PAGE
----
Madeleine Albright, who was the first female Secretary of State under Bill Clinton, has died of cancer Wednesday at the age of 84, her family announced. “She was surrounded by family and friends,” her family said on Twitter. “We have lost a loving mother, grandmother, sister, aunt and friend,” the statement reads, and confirmed that the cause was a battle with cancer.
After being tapped by then President Clinton to be America’s top diplomat starting in 1996, she served for four years. The Associated Press writes, “At the time, she was the highest-ranking woman in the history of U.S. government. She was not in the line of succession for the presidency, however, because she was a native of Czechoslovakia. She was a native of Prague.”
Madeleine Albright (1937-2022): pic.twitter.com/TonYHPyiQD
— Michael Beschloss (@BeschlossDC) March 23, 2022
Lauded and praised by establishment foreign policy pundits for her hawkish orientation which tended toward ‘muscular’ US responses to crises abroad, many of her statements attracted immense controversy and outrage, particularly the infamous “price is worth it” response during a 60-Minutes interview on the devastation wrought by US-imposed sanctions on Iraq…
The death of 500,000 dead Iraqi children was “a very hard choice, but the price-we think the price is worth it” – she had said in the 1999 interview.
Lesley Stahl on U.S. sanctions against Iraq: We have heard that a half million children have died. I mean, that’s more children than died in Hiroshima. And, you know, is the price worth it?
Secretary of State Madeleine Albright: I think this is a very hard choice, but the price–we think the price is worth it.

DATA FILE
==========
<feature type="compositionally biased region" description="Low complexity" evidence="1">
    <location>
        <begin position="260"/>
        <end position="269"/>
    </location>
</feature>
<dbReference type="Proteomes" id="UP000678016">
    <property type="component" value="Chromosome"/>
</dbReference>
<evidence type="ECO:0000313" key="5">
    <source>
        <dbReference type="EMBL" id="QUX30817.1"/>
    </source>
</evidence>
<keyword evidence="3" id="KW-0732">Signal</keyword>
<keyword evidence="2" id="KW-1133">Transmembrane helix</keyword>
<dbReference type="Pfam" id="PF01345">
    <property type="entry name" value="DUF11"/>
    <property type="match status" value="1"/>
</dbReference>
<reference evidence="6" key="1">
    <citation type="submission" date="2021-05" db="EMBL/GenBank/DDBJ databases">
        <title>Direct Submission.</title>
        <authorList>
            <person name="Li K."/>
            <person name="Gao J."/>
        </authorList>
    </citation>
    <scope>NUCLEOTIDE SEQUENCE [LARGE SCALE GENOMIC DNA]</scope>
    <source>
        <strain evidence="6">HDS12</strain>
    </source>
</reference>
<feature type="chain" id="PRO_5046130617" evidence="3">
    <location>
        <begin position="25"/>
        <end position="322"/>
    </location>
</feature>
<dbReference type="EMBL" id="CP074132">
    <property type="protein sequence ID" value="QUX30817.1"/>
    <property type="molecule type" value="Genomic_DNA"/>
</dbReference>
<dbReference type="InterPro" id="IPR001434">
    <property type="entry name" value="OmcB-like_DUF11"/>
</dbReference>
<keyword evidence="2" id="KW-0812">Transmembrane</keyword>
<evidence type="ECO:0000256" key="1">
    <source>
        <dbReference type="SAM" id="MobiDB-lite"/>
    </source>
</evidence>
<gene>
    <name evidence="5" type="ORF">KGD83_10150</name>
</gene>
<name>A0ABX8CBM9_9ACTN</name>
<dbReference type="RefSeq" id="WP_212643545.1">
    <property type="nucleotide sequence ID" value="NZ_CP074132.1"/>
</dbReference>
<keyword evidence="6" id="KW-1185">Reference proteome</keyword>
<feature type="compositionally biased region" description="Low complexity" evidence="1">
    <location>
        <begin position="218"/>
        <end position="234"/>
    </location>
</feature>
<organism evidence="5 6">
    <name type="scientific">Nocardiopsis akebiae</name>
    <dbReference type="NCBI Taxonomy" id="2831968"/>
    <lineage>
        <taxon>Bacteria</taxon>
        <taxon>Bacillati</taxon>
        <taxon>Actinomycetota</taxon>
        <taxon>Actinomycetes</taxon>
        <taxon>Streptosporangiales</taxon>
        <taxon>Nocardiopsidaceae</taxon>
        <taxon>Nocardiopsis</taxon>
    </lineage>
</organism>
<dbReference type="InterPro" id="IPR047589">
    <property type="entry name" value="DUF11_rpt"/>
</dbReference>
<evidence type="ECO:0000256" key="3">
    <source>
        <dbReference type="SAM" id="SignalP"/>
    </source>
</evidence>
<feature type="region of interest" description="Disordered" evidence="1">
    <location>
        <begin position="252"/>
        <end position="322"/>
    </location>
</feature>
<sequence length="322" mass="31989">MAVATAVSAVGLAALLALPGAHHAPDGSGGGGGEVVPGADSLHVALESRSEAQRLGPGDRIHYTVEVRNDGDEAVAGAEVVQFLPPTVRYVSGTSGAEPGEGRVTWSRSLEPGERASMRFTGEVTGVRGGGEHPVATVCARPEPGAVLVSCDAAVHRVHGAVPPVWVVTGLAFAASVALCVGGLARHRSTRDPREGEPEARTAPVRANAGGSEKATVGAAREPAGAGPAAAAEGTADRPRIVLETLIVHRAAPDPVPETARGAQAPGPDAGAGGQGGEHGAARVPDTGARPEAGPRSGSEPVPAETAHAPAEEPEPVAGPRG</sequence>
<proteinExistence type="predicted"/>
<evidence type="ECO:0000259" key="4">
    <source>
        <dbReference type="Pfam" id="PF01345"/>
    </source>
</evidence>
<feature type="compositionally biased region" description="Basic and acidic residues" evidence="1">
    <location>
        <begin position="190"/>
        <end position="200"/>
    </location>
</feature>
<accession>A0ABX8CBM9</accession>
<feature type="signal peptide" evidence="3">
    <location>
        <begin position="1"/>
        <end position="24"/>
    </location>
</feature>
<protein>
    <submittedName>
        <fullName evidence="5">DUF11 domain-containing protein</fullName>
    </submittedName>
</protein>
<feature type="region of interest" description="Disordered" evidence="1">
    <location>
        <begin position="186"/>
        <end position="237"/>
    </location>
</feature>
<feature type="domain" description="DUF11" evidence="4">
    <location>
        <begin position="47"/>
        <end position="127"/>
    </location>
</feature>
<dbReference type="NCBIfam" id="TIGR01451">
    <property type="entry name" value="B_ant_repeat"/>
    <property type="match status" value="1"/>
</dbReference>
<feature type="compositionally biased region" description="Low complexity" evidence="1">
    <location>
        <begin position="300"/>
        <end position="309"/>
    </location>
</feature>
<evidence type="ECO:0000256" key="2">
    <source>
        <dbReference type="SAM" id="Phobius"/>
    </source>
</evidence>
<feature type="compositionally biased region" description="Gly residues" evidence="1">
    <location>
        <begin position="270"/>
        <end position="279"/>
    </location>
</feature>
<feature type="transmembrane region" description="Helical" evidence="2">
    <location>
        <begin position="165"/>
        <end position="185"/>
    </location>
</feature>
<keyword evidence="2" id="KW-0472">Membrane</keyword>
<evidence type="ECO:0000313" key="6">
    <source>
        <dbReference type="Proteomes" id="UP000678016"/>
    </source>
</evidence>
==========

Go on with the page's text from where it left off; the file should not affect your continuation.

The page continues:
—60 Minutes (5/12/96)
The death of 500,000 dead Iraqi children was “a very hard choice, but the price-we think the price is worth it” ~Madeleine Albright pic.twitter.com/gOA3KkZv44
— The Serfs (@theserfstv) March 23, 2022
But the AP writes of her years after office: “Albright remained outspoken through the years. After leaving office, she criticized President George W. Bush for using ‘the shock of force’ rather than alliances to foster diplomacy and said Bush had driven away moderate Arab leaders and created potential for a dangerous rift with European allies.”
And NBC recounts, “Then-President Bill Clinton named Albright U.S. ambassador to the United Nations shortly after he was inaugurated in 1993, and nominated her as secretary of state three years later. She was confirmed in 1997 by a vote of 99-0. At the time, she was the highest-ranking woman in the history of the U.S. government.”
And importantly, “Albright served in the post for four years, actively promoting the expansion of NATO and military intervention in Kosovo.”
Younger generations may be familiar with Madeleine Albright because she said there was a “special place in hell” for young woman who refused to support Hillary Clinton and who were willing to vote for Bernie Sanders in the primary instead. (3/x)
— Kevin Gosztola (@kgosztola) March 23, 2022
In 2012 President Obama had awarded her the Medal of Freedom, which is the highest civilian honor possible bestowed by the president.